Korean Ground Beef has all the flavors of your favorite Korean BBQ but is made budget-friendly with ground beef. Enjoy it served over rice or wrapped in lettuce leaves.
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- Korean Ground Beef
Korean BBQ beef is one of our favorite dishes to prepare at home, but Korean ground beef is the way to go when we want an easier, quicker, and cheaper alternative. Made with ground beef and a simple four-ingredient sauce, it delivers the sweet and savory flavors we love at half the cost and half the time.
It’s so yummy; G and I literally lick our rice bowls clean!
Not only is this Korean beef dish an economical one-pan dinner, but it’s versatile, too! You can enjoy it piled high over white steamed rice for a convenient one-bowl meal, and it’s just as delicious, wrapped in crisp lettuce leaves for a low-carb option.
The seasoned meat can also be used to fill egg rolls, wontons, tacos, and quesadillas for a unique fusion of east and west flavors. You can quickly turn it into a complete dinner by tossing in shredded carrots, fresh spinach, diced zucchini, or chopped cabbage.
- Finely mince the ginger or better yet, grate it, extract the juice, and stir the juice into the marinade. This way, you get all the flavor without having small bits to bite into. Fresh ginger is best but ground ginger will work in a pinch. Sub about 1/4 teaspoon ground and stir with the soy sauce marinade to evenly distribute.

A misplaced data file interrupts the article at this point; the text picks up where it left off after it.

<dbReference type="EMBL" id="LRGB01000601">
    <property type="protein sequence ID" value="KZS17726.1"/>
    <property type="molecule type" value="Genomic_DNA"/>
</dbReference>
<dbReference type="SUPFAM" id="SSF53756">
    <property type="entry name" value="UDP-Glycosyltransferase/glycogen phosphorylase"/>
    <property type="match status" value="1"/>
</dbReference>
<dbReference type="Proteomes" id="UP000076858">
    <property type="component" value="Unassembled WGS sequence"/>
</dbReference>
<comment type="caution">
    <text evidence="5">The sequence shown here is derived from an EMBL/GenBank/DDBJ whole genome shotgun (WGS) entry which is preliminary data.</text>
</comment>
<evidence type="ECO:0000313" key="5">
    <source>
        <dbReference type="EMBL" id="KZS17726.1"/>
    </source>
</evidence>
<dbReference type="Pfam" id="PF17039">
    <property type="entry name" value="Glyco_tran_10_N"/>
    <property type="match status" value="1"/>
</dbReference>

- Half a teaspoon of red pepper flakes was just the right amount of spice for us, but you can always adjust accordingly to fit personal tastes or omit altogether to make the dish more kid-friendly.
- If you’re adding vegetables, make sure to cut them into bite-sized pieces, so they cook in tandem with the ground beef. Lightly brown the meat, add the sauce and give the beef a good few minutes to cook up and absorb the liquid. When the ground beef is about done, and most of the sauce is reduced, toss in the veggies and allow to cook for another minute or two until they’re tender-crisp.
The recipe generously serves about four and can be doubled or tripled as needed. It makes great leftovers and is perfect for packed lunches to work (or school).
I usually cook a large batch and portion it out with a serving of steamed rice in Tupperware containers. Hence, on the days I am too lazy or have no time to cook, I thaw my make-ahead meals in the fridge for a couple of hours and heat them in the microwave for a few minutes until piping hot. It’s a hack that has saved me the stress of figuring out what’s for dinner and the high cost of eating out.
For more Asian recipes, you might want to try my Salt and Pepper pork chops. This copycat tastes just as good, if not better, than your favorite Chinese restaurant!